Not that it was fun to lose to the Yankees. The Dodgers came back to win pennants in 1952 and 1953, only to lose the Series to the Yankees – for the fifth time in a row dating back to 1941. This brought the all-time Dodgers record in the World Series to 0 and 7. By then, the long suffering fans had adopted the slogan “WAIT TILL NEXT YEAR.” Hence, the title of Goodwin’s book. Even with the Dodger heartbreaks, she knows it was a golden era for a baseball fan in New York.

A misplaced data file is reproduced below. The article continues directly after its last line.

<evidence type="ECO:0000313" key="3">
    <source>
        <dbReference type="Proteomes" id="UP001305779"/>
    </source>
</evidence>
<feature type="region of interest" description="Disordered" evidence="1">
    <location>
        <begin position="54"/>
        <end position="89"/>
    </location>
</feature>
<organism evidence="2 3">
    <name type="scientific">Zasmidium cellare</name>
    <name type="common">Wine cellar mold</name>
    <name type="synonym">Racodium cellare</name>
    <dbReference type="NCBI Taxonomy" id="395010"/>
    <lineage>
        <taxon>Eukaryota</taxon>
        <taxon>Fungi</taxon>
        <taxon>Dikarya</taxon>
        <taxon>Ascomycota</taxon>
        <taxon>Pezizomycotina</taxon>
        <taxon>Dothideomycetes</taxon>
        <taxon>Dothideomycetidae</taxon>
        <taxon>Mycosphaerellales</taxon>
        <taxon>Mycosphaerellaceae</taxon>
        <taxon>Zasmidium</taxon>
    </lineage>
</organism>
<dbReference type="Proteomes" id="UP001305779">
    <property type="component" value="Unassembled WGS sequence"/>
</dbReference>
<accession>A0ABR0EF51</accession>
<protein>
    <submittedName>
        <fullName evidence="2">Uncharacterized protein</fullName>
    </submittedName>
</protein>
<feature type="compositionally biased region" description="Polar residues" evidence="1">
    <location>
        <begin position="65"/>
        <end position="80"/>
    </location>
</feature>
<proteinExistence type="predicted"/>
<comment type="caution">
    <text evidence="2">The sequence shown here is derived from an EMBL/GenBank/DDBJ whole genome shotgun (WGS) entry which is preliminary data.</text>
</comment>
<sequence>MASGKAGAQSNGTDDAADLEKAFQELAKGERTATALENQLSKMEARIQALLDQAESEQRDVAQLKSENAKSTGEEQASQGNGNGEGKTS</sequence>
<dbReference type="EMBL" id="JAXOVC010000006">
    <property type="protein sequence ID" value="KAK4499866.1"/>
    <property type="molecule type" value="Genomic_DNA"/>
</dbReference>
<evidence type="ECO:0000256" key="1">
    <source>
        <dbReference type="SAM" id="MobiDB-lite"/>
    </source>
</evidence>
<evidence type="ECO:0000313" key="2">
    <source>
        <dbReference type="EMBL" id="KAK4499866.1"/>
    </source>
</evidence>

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“For all of us, the love was personal and familiar. We spent hours arguing about whether Duke Snider, Willie Mays, or Mickey Mantle was the best center fielder. The handsome smooth-fielding Duke Snider was the most consistent home-run hitter of the three, but Mays had a balletic grace and joyful fury, while the switch-hitting Mantle had the greatest raw power and speed. Who was the best announcer: Russ Hodges, Mel Allen or Red Barber? Who was the better catcher: Roy Campanella, steady behind the plate, unequaled in calling pitches, but a streaky hitter, or the short-armed swarthy Yogi Berra, the most dangerous hitter in baseball in late innings? Was Pee Wee Reese, the “Little Colonel,” who held the Dodgers together, a better shortstop than Phil Rizzuto, who led the American League in fielding? And which team had a better double-play combination: the Dodgers with Reese and Robinson, or the Giants with Alvin Dark and Eddie Stanky, whom we called “Eddie Stinky”? For support, we each mustered our own statistics and anecdotes. We carried out our arguments on the street and, and in the corner stores, and in each other’s homes. If no minds were changed, we took great pleasure in our endless debates and our shared love for the sport.”